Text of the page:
Are private universities, legally, corporations?

I know that private universities in the United States are nonprofit organizations. Are they or are they not corporations? Is there a legal category that private universities fall under, such as something like ‘nonprofit educational institution’?

I read that private universities in the Philippines are legally corporations, and was wondering what about US corporation law makes an organization a corporation.

Yes, they are non-profit corporations, generally classified under 501©(3).

There isn’t a “US corporation law,” but each state has a statute permitting incorporation of not-for-profit corporations. Most civic organizations, even block clubs, are set up this way. The requirements are very simple and they allow the organization to survive changes in board members, officers, and even the membership. This is exactly what you want in a private college that is independent of a hierarchy such as the Catholic Church. It allows the institution to be self-perpetuating and to not threaten the personal fortunes of its trustees.

The incorporation of colleges goes way, way back in the US, even before there were almost any other corporations. Dartmouth College is one of the first I think, and others received individual charters from the states until the mid 19th century.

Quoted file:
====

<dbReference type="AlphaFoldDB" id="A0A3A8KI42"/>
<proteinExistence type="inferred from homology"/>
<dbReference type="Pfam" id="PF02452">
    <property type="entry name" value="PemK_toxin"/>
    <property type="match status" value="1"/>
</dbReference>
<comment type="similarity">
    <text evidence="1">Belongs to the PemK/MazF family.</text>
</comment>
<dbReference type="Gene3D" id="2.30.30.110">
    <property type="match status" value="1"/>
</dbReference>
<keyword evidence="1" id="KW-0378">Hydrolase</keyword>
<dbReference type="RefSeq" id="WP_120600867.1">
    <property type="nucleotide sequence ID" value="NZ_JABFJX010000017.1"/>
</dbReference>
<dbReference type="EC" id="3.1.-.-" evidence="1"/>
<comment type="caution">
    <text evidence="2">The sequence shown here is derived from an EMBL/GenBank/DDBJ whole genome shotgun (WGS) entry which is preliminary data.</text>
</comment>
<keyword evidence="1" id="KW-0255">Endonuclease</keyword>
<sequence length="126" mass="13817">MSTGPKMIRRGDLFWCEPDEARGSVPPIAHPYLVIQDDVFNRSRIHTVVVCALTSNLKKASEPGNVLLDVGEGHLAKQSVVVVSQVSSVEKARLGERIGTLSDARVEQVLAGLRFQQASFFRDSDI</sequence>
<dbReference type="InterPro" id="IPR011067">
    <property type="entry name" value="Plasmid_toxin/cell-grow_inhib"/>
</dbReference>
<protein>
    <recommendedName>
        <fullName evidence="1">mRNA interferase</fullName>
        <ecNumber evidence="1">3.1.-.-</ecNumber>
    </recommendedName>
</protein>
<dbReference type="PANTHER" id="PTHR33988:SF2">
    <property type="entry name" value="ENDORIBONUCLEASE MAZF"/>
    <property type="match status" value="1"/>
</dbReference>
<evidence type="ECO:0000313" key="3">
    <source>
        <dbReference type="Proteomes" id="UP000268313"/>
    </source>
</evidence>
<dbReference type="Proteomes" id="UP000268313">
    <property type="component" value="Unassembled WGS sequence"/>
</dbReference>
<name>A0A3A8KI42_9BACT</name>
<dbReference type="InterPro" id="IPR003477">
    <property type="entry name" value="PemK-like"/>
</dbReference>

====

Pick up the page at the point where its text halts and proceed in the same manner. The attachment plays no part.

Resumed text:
Just to be clear, 501 ©(3) is a classification under the federal tax code, which determines whether they pay federal income tax (and whether donations to them are tax-deductible for the donors).

Each state will have its own laws specifying how a corporation can be formed and what the requirements are. There may or may not be different forms for non-profits or other types of corporations.

Having been through it, let me say that while this description is completely correct the process getting there is much stricter than just deciding to incorporate. We had to be in existence for a year first and demonstrate other competencies. And being a board member exposes a person to legal responsibilities and liabilities.

This is trivial for something the size of a university but can be overwhelming for something as small or casual as a block club.

The 9 Colonial colleges were founded before the Unites States even existed, by royal charter.

I don’t know about the RCC’s colleges, but the several private colleges I’ve dealt with that are affiliated with religious denominations are legally separate entities. So the above incorporation system applies to them as well.

Are you sure that wasn’t to get the IRS 501©3 exemption? At least in Illinois, forming a not-for-profit corporation is as simple as sending a form (naming the officers and registered agent) and paying a filing fee to the Secretary of State. It wouldn’t make sense to require an entity to exist for a year before it’s allowed to become an entity.

You’re right. I’m probably conflating everything in my memory. I found the New York not-for-profit incorporation guide online and it doesn’t mention that.

Even so, while this is not technically part of incorporation, it’s definitely part of the real world total process that made us glad that one of us was a lawyer.

Not allof them.

As an undergraduate I was told that French students are run by the students, English universities are run by the faculty, and American universities by the board of trustees.